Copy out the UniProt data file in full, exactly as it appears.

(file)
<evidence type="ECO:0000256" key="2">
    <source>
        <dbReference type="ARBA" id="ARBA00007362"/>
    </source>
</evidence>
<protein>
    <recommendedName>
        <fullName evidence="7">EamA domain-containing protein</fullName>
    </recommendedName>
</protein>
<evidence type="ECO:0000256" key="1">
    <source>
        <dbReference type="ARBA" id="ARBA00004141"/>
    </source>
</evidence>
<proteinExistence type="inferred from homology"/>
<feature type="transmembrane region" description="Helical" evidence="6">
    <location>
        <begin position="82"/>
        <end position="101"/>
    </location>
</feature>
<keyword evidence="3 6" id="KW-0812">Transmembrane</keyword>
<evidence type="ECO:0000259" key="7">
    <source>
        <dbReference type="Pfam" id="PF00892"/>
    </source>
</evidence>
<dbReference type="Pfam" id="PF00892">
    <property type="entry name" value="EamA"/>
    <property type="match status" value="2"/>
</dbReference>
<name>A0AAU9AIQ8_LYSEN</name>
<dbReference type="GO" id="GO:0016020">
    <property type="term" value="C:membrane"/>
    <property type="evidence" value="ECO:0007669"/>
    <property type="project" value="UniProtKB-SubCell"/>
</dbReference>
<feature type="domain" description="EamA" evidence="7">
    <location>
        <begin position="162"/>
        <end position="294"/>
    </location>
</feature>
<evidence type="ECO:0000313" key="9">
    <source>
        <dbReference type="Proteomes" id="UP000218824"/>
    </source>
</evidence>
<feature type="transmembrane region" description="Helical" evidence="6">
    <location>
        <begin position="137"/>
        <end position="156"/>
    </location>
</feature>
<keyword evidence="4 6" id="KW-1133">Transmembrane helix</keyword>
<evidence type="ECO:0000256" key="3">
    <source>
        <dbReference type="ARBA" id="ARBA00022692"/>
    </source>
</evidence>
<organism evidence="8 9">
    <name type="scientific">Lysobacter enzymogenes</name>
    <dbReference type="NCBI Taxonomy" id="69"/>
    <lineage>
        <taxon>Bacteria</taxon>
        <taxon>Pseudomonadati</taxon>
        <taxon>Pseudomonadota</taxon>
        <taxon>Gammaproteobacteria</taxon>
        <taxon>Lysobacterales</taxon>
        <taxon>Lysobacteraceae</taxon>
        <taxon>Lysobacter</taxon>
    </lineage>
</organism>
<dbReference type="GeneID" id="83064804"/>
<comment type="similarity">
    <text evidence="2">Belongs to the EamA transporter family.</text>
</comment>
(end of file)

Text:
<evidence type="ECO:0000256" key="2">
    <source>
        <dbReference type="ARBA" id="ARBA00007362"/>
    </source>
</evidence>
<protein>
    <recommendedName>
        <fullName evidence="7">EamA domain-containing protein</fullName>
    </recommendedName>
</protein>
<evidence type="ECO:0000256" key="1">
    <source>
        <dbReference type="ARBA" id="ARBA00004141"/>
    </source>
</evidence>
<proteinExistence type="inferred from homology"/>
<feature type="transmembrane region" description="Helical" evidence="6">
    <location>
        <begin position="82"/>
        <end position="101"/>
    </location>
</feature>
<keyword evidence="3 6" id="KW-0812">Transmembrane</keyword>
<evidence type="ECO:0000259" key="7">
    <source>
        <dbReference type="Pfam" id="PF00892"/>
    </source>
</evidence>
<dbReference type="Pfam" id="PF00892">
    <property type="entry name" value="EamA"/>
    <property type="match status" value="2"/>
</dbReference>
<name>A0AAU9AIQ8_LYSEN</name>
<dbReference type="GO" id="GO:0016020">
    <property type="term" value="C:membrane"/>
    <property type="evidence" value="ECO:0007669"/>
    <property type="project" value="UniProtKB-SubCell"/>
</dbReference>
<feature type="domain" description="EamA" evidence="7">
    <location>
        <begin position="162"/>
        <end position="294"/>
    </location>
</feature>
<evidence type="ECO:0000313" key="9">
    <source>
        <dbReference type="Proteomes" id="UP000218824"/>
    </source>
</evidence>
<feature type="transmembrane region" description="Helical" evidence="6">
    <location>
        <begin position="137"/>
        <end position="156"/>
    </location>
</feature>
<keyword evidence="4 6" id="KW-1133">Transmembrane helix</keyword>
<evidence type="ECO:0000256" key="3">
    <source>
        <dbReference type="ARBA" id="ARBA00022692"/>
    </source>
</evidence>
<organism evidence="8 9">
    <name type="scientific">Lysobacter enzymogenes</name>
    <dbReference type="NCBI Taxonomy" id="69"/>
    <lineage>
        <taxon>Bacteria</taxon>
        <taxon>Pseudomonadati</taxon>
        <taxon>Pseudomonadota</taxon>
        <taxon>Gammaproteobacteria</taxon>
        <taxon>Lysobacterales</taxon>
        <taxon>Lysobacteraceae</taxon>
        <taxon>Lysobacter</taxon>
    </lineage>
</organism>
<dbReference type="GeneID" id="83064804"/>
<comment type="similarity">
    <text evidence="2">Belongs to the EamA transporter family.</text>
</comment>